"...unless the grace of God produced a different effect, the more intimately men became acquainted with the works of nature, the less mindful were they of their great author"12

Nisbet was fully capable of appreciating the earnest efforts of Dr. Rush to increase the efficiency of instruction in the sciences and to provide assistance as well.13

Although he is predominantly recognized in connection with the principalship at Dickinson, Dr. Robert Davidson, the third member of the faculty, also made quite an impact on the science department. He was appointed the principal pro-tempore for five years following Dr. Nisbetís death, but prior to that he was a professor.14 After the Board found Professor Robert Johnston to be inadequate, Davidson took on the position as Professor of Natural Philosophy from 1787-1792. He was no stranger to all areas of science. He published some papers on astronomy and constructed an ingenious piece of apparatus, the cosmosphere, which supposedly solved many celestial problems, but was lost after his death. His son, Reverend Robert Davidson, D.D. was given the wrong piece and never recovered the original. Under special direction of the Board, he also gave instruction in Geography and the use of globes. Dr. Davidson left many of his carefully prepared lectures on scientific studies and an epitome of geography in verse which was published during his connection with the University of Pennsylvania in the care of the College.15

After the election of Reverend Jeremiah Atwater as the permanent principal in 1809, a resolution was made to establish a Chair of Natural Philosophy and Chemistry.16 Dr. Thomas Cooper was suggested to fill the position, but this proposal was met with reluctance by some members of the Board of Trustees. Dr. Cooper served as a judge for eight years until he was impeached and removed in times of high political excitement. This fact coupled with his tendency to be acquainted with known radicals of the day led to some opposition to his election.17 The Board expressed their concern that the:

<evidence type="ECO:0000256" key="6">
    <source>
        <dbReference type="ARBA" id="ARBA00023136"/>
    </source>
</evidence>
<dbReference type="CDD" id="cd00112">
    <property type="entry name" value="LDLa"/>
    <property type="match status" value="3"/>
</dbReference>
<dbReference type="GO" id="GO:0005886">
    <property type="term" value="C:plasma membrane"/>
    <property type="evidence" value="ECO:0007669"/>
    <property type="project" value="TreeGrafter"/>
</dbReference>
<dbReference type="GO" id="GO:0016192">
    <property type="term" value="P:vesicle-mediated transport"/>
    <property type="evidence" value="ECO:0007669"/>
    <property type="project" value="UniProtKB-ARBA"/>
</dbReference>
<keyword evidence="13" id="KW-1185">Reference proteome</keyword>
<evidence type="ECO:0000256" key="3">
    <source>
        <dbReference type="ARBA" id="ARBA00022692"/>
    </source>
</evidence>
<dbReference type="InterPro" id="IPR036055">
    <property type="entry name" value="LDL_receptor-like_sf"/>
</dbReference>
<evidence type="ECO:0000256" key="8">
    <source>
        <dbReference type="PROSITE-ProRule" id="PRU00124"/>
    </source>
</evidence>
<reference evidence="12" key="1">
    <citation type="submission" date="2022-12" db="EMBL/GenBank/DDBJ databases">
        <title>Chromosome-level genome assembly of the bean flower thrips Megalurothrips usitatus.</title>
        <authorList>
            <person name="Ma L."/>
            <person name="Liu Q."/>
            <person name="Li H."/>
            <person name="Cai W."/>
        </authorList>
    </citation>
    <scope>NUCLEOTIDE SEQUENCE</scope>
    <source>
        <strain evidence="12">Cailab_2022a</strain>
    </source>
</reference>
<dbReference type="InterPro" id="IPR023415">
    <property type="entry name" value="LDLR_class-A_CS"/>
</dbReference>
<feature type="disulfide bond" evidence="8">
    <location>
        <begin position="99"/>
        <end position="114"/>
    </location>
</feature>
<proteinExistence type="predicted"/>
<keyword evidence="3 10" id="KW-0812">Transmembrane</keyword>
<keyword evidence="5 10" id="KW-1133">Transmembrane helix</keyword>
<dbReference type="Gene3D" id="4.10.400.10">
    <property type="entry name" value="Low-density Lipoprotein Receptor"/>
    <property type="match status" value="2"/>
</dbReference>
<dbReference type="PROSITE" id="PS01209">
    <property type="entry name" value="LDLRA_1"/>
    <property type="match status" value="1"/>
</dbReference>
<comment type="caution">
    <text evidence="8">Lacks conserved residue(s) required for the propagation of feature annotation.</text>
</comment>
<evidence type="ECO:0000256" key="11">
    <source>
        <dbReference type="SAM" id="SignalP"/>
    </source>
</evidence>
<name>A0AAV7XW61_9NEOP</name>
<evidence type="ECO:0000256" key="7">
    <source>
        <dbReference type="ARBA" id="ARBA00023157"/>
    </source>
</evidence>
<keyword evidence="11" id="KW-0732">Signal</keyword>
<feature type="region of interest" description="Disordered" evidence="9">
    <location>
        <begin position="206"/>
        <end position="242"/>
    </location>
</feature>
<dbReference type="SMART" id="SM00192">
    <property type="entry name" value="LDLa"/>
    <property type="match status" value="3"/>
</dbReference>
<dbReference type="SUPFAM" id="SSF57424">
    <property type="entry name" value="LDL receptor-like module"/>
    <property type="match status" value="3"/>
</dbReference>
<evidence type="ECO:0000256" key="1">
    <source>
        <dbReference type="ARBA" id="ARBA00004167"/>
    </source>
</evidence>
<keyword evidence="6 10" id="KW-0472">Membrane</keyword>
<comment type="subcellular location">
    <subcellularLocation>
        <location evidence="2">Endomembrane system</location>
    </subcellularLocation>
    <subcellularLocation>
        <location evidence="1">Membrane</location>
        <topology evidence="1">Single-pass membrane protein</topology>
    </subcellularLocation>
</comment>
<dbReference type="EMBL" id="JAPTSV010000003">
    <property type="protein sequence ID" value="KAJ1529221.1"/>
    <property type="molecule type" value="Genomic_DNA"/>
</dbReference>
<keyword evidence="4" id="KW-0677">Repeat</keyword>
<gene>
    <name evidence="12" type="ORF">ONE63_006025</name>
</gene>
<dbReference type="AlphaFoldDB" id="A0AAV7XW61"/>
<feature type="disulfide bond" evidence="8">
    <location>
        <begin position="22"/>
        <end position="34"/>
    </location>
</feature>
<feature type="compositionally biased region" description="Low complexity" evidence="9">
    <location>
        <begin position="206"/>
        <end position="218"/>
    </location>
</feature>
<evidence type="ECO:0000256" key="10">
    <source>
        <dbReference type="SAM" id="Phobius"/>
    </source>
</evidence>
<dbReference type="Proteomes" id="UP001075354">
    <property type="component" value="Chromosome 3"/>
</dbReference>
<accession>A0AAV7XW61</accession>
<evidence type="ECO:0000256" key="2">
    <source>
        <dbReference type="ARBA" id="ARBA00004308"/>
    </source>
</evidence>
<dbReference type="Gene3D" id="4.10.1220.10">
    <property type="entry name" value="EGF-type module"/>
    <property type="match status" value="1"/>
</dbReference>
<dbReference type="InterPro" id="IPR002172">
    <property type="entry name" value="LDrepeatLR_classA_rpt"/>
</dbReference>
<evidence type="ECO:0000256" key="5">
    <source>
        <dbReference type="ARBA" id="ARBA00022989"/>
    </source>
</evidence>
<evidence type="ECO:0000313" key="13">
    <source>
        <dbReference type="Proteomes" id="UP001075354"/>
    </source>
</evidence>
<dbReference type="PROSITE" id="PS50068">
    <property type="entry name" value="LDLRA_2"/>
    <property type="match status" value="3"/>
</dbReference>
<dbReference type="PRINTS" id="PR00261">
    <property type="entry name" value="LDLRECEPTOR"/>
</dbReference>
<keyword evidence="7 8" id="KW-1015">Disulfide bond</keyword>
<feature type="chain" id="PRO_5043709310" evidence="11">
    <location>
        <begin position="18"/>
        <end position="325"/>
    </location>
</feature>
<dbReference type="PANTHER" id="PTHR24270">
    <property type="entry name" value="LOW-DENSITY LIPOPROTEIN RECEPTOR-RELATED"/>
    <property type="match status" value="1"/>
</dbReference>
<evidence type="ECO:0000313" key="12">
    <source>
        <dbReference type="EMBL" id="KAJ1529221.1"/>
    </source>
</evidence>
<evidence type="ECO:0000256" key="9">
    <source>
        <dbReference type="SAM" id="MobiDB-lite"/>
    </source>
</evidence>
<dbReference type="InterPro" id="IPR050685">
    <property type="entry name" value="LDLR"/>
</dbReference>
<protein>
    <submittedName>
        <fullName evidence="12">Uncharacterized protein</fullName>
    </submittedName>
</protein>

"...election of Mr. Cooper would prove highly injurious to the interest and reputation of the College, in consequence of the prejudices entertained by the public against him".18

Nevertheless, he was elected to the Chair and, at considerable inconvenience to him, entered the position a few months earlier than he had intended. Two days after taking the Oath of Office on August 7, 1811, his Introductory Lecture on Chemistry was delivered in the "public hall" of the College and was attended by the entire Board of Trustees as well as the students. This lecture was published by order of the Board and was among the earliest published scientific lectures in this country. The lecture, alone, filled 100 pages and Cooperís accompanying notes added 136 additional pages covering a broad range of scientific information. This famed lecture began with a general observation on manís relations to his environment and a general classification of scientific knowledge including reasons for anticipating a course of lectures on Chemistry by a history of that science.19 Cooper claimed to know of no tolerable history of Chemistry in the English language, but, instead, turned to the Scriptures for chemical facts because they carry the "...marks of internal evidence that entitle them to great consideration".20 In addition to his well known lectures, Dr. Cooper also revived one of the earliest journals of general science published in America, Emporium of Arts and Sciences, which he continued to publish throughout his career.21